Emrah Çelik received his PhD at Keele University, United Kingdom in 2015. The PhD research was on negotiation of Muslim identities, expressions, and practices in the modern secular world specifically in Turkey among university students. He received his master’s degree in Islamic Studies at the University of Birmingham, UK in 2009 with a focus on the renewal in classical and modern Islamic thought. Dr. Çelik worked as an editor for Kilden, a publishing company in Denmark between 2003 and 2008. He had a regular column in the Turkish daily Taraf for two years, between 2013 and 2015, where he contributed with articles on contemporary developments in Islamic thought, Islamism, secularism, modernity, religious movements, reformism, and Turkish studies. Dr. Çelik worked in the Sociology Department of Gediz University as an assistant professor between September 2015 and August 2016. Currently, he lives in Berlin as an independent scholar. He is a member of The British Sociological Association (BSA).
Power and Islam in Turkey: The relationship between the AKP government and Sunni-Islamic groups, 2002–2015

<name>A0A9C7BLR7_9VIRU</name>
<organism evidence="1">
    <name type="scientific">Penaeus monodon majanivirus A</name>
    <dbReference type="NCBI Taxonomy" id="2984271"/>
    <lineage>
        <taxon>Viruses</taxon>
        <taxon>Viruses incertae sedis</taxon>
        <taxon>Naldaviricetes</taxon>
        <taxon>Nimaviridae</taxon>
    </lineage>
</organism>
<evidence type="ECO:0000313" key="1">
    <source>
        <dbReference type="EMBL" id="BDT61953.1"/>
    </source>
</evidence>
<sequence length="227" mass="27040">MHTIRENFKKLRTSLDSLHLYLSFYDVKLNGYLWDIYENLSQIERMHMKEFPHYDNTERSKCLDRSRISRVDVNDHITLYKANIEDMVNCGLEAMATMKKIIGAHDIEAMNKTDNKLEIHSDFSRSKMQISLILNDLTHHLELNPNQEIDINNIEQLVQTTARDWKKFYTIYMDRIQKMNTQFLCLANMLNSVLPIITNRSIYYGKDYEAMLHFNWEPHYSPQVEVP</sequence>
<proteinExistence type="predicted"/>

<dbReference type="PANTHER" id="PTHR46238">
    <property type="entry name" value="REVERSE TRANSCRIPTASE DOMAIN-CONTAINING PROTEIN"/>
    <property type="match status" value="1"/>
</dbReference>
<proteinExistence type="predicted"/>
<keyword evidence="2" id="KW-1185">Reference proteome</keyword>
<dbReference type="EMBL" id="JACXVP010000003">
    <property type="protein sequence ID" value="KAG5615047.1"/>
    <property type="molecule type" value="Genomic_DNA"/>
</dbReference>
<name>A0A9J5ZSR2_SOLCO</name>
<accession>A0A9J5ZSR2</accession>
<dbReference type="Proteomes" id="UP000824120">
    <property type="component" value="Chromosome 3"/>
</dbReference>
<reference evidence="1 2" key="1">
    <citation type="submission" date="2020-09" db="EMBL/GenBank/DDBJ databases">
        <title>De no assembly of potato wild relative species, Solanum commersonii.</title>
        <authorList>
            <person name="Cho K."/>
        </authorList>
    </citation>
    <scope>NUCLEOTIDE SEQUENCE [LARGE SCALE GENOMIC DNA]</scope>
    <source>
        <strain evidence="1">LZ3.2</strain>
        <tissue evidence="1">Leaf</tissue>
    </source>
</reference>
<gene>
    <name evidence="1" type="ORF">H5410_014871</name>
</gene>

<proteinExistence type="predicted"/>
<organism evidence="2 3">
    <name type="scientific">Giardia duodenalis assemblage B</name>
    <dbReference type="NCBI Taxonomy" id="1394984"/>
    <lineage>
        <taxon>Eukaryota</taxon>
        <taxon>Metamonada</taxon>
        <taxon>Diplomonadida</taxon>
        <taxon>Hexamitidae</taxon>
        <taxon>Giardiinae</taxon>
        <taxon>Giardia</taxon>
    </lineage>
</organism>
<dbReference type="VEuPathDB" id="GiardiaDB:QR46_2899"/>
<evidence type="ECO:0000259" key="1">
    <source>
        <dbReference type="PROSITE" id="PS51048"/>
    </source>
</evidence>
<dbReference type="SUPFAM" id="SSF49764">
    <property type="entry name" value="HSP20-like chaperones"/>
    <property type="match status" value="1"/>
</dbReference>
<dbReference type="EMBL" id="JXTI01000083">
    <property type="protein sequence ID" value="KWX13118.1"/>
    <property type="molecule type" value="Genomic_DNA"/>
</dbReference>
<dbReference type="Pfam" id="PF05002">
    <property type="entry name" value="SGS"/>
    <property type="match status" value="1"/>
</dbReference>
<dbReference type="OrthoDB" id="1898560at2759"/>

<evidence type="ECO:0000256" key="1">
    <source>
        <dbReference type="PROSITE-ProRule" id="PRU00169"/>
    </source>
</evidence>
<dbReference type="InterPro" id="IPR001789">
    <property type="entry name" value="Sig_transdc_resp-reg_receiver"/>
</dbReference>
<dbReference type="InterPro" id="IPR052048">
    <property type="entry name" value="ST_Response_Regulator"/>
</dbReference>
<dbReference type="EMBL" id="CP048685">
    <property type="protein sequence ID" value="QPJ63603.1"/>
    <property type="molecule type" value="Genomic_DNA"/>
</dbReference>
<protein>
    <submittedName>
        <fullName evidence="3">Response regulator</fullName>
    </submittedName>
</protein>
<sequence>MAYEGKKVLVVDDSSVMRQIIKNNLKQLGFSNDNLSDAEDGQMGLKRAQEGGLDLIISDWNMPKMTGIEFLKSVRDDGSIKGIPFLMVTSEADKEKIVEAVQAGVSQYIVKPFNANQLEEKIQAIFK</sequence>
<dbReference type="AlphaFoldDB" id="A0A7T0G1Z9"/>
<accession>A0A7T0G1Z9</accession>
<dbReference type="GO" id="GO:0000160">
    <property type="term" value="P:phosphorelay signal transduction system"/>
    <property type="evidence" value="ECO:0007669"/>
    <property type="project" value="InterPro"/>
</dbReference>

Since its election in 2002, the Justice and Development Party (AKP) has gone from strength to strength, winning elections local and general and constitutional referendums, by large margins. Turkey’s Sunni groups have been a decisive factor in these political victories, since uniting for the first time ever in 2002. The AKP came to power as a conservative or Islamic-rooted party expected to protect the rights of religiously observant people. Over the years religious groups have mobilised their religiously observant followers employing the power of their visual and written media and personal and institutional charisma. What are the factors behind this extraordinary alliance of political and socio-religious forces, never before seen since the inception of the Turkish Republic, what was the impact of this alliance on the elections, and how has it changed in the thirteen-year period? What are the reasons some religiously based groups, most notably the Gülen movement, withdrew their support from the AKP and built up opposition blocs in recent years? What do these divisions mean in terms of exploring various Islamic understandings? In discussing these questions, this paper aims to explore the theological, historical and sociological background to the relationship between Islamic groups and the state, and these groups’ understanding of state and opposition; and examine the relationship between power, political Islam and secularism.